• An overview of the Cloud Security Alliance and the resources they have to offer.
  • An introduction to Amazon AWS and an explanation of why it’s the focus of this section
  • Technical aspects of cloud infrastructure including availability zones, regions, and networking within each
  • Internet gateways, NAT gateways, EC2 infrastructure, security groups, and how it all fits together
  • Lastly, microservices architecture, API gateways and functions as a service (FaaS).

Then the Zero Trust section covers:

  • Today’s model of trust vs. zero trust
  • Fundamentals of Zero Trust
  • Technologies that help to enable Zero Trust architecture
  • Challenges with Zero Trust

How good are your negotiating skills? We finish the day off by discussing negotiating tactics, different types of negotiators, and then play a little game where you get to test your negotiating mettle. Our final section is about vendors, salespeople and what drives them. Finally, a look at the Analytical Hierarchy method of vendor and tool evaluation to help reduce the subjectivity often found when selecting new tools and vendors.

Ready for Day 5?

SANS MGT512 Day 1

If you’re not familiar with it, this class is very true to it’s full name: Security Leadership Essentials. It’s designed primarily for two types of audience; 1) Non-technical managers who have to manage technical security people and, 2) technical people who are now managers but haven’t had much formal management training. It works for a lot of other types of security professional too, but those are for whom it is really perfect.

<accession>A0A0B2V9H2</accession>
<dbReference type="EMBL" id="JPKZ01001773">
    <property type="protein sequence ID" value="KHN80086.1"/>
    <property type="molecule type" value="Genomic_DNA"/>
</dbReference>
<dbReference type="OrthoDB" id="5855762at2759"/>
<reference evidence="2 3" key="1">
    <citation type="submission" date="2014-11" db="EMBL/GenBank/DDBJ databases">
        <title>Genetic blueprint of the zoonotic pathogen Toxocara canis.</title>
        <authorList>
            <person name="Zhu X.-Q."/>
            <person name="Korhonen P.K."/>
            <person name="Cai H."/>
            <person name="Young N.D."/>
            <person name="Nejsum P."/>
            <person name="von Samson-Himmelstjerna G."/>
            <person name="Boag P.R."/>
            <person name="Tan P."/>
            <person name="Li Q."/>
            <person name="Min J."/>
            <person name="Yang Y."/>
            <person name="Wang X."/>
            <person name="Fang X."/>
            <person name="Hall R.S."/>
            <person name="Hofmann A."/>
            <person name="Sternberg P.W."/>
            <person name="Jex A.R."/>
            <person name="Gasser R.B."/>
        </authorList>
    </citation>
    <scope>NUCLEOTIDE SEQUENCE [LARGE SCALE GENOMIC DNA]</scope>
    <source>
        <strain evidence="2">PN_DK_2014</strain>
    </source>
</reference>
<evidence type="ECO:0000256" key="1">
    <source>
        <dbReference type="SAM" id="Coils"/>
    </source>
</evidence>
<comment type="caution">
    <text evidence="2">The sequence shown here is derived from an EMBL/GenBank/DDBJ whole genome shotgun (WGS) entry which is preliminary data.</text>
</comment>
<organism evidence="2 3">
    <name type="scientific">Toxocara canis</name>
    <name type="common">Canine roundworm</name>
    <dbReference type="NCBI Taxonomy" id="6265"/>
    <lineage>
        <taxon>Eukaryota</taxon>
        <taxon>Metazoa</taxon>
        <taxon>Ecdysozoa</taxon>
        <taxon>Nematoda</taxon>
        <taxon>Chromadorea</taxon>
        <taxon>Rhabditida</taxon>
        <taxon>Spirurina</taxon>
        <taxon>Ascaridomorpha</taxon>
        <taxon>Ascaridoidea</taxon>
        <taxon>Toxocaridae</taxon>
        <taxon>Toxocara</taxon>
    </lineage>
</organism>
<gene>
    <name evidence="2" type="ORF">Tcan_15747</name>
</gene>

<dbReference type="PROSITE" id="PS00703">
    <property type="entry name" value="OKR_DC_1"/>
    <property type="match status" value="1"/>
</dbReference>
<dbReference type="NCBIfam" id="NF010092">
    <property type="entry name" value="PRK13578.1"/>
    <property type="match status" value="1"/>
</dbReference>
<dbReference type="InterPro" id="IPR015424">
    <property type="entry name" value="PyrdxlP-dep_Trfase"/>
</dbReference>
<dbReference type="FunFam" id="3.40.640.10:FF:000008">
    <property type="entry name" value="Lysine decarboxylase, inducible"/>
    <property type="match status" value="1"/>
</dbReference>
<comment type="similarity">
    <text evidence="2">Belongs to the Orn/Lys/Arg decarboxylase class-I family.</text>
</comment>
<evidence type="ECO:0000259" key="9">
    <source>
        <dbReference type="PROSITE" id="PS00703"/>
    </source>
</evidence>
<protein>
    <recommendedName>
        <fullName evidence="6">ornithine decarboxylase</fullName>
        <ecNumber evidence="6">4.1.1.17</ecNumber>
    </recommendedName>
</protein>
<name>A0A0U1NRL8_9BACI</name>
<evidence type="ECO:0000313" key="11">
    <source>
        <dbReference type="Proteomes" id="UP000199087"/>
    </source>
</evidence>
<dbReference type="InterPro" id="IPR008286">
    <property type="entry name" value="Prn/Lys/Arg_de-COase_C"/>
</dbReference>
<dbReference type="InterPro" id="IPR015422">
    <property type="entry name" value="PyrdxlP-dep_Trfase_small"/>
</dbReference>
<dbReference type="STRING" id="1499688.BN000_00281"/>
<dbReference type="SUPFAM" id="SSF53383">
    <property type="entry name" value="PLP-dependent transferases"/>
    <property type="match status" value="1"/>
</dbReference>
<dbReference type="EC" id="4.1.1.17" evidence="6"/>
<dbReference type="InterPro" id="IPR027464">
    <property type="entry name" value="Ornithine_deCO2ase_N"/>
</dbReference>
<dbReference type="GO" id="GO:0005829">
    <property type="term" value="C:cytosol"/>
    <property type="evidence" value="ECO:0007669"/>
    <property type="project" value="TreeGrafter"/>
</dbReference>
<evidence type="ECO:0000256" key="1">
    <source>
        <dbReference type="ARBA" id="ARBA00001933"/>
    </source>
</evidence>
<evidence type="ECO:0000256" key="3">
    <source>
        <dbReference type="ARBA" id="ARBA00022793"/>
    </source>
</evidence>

This duality of audience means that the class has a bit of a duality itself. You’ll learn about the essential security concepts that security managers need, and you’ll get an introduction to management with a focus on managing a security program. For the management “half” the focus is, now more than in previous iterations, on managing a security program and interfacing with the business. We all know that security managers today need to understand and communicate in terms the business understands and this class helps with that. The technical “half” is designed to help you understand the key concepts that the teams you’ll manage deal with on a day-to-day basis. This helps to ensure that you and your team are communicating effectively, just as you must with management.

So what does day 1 bring? Day 1 is all about building a program; We understand that today, security isn’t just about buying fancy toys, but it also includes communicating risk to the business and measuring how well you are identifying and mitigating those risks. This day is, like day 1 in most SANS classes, all about building the foundation for what is to come the rest of the week. The security program is the fundamental piece for the week. Topics include: